Ruby is one of the most popular languages used on the web. We’re running a Session here on Nettuts+ that will introduce you to Ruby, as well as the great frameworks and tools that go along with Ruby development. In this episode, you'll learn about testing your Sinatra apps with Cucumber, Capybara, and Rspec.
In the previous tutorial in this series, we looked at Rspec, and how you can do test-driven development with it. I mentioned that, in the next episode, we’d look at using Rspec to test web apps. However, a couple of commenters mentioned they’d be interested in seeing testing with Cucumber, so that’s what we’ll use to test a very simple web app instead. Actually, we’ll be using part of Rspec to get the same matcher syntax as you saw last time, but the actual test setup is in Cucumber.
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Step 1: Building the App
We’re going to create an incredibly simple Sinatra app to test. For starters, let’s create a project folder and throw this in a Gemfile:
What? You don’t know
Gemfiles? Get out from under that rock and catch up with episode 8
source :rubygems gem "sinatra" gem "shotgun" gem "cucumber" gem "capybara" gem "rspec"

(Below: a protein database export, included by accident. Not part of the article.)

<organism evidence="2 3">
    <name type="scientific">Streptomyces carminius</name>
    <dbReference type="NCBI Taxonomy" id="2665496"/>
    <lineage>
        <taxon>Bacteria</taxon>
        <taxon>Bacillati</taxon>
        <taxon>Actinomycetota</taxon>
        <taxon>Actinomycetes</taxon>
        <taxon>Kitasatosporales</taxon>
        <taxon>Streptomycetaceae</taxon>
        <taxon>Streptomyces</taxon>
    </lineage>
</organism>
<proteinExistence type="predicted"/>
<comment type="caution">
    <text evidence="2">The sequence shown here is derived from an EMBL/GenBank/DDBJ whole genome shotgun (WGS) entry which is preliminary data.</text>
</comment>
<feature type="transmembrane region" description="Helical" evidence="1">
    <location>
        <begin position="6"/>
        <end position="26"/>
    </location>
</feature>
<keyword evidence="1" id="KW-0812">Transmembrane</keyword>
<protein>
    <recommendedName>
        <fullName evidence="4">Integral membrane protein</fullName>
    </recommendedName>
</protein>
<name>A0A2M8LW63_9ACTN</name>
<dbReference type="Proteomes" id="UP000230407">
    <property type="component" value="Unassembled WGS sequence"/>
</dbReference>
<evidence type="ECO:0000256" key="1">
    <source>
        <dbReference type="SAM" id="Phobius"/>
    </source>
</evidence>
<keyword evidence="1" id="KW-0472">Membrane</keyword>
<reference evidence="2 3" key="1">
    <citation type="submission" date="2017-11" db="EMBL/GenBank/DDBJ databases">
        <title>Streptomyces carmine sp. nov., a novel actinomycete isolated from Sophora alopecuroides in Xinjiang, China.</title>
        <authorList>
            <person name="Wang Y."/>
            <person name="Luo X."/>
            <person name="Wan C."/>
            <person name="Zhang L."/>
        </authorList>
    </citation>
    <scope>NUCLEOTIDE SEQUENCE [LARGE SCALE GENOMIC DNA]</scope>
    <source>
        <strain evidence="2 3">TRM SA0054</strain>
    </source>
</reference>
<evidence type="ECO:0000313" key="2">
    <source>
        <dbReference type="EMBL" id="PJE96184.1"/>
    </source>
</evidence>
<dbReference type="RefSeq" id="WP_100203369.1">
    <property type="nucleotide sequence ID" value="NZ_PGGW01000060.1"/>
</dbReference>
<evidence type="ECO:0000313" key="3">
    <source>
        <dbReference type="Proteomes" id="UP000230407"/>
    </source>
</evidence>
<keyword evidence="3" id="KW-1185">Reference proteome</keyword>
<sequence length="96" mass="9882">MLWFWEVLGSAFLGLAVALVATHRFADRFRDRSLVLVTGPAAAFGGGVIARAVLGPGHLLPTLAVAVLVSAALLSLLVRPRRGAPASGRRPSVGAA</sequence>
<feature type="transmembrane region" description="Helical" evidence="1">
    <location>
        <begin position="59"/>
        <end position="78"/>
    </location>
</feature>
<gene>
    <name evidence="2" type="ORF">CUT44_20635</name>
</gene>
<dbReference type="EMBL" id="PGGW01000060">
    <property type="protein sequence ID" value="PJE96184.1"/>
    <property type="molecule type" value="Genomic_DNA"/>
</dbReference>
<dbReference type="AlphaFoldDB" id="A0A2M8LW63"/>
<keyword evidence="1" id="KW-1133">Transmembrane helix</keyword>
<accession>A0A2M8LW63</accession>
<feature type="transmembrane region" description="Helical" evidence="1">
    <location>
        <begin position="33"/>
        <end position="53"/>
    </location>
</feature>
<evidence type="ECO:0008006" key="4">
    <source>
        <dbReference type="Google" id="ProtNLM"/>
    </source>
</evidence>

bundle install in that directory. With the gems installed, we’re ready to go! (Optionally—if you’re using RVM—you could install these gems for this project only by running
rvm --rvmrc --create 1.9.2@cucumber_example; run this before
So, open a file called
myapp.rb; here’s our super simple app; it just simulates a site that might let you sign up for a newsletter.
require "sinatra/base" class MyApp < Sinatra::Base get "/" do erb :index end post "/thankyou" do @name = params["name"] @email = params["email"] erb :thankyou end get "/form" do erb :form end end
If you’re not familiar with Sinatra, check out Dan Harper’s excellent sessions Singing with Sinatra; that’ll get you up and running with the basics in no time.
If you are familiar with Sinatra, you’ll see that we’re creating three paths here; on the home page (’/’), we just render the
index.erb template (more on the templates in a minute). If we get a post request to the path
/thankyou, we take the values of the
thankyou.erb. Finally, at
/form, we render the
Now, let’s build these templates. Sinatra will look inside a ‘views’ folder for the templates, so let’s put them there. As you saw in
myapp.rb, we’re using ERB to render the templates, so they’ll, of course, be ERB templates. If we have a
layout.erb template, it will wrap all our other templates. So, let’s do this:
<!DOCTYPE html> <html> <head> <meta charset='UTF=8' /> <title>THE APP</title> </head> <body> <h1>THE APP</h1> <%= yield %> </body> </html>
That call to
yield will be where the other templates are inserted. And those other templates are pretty simple: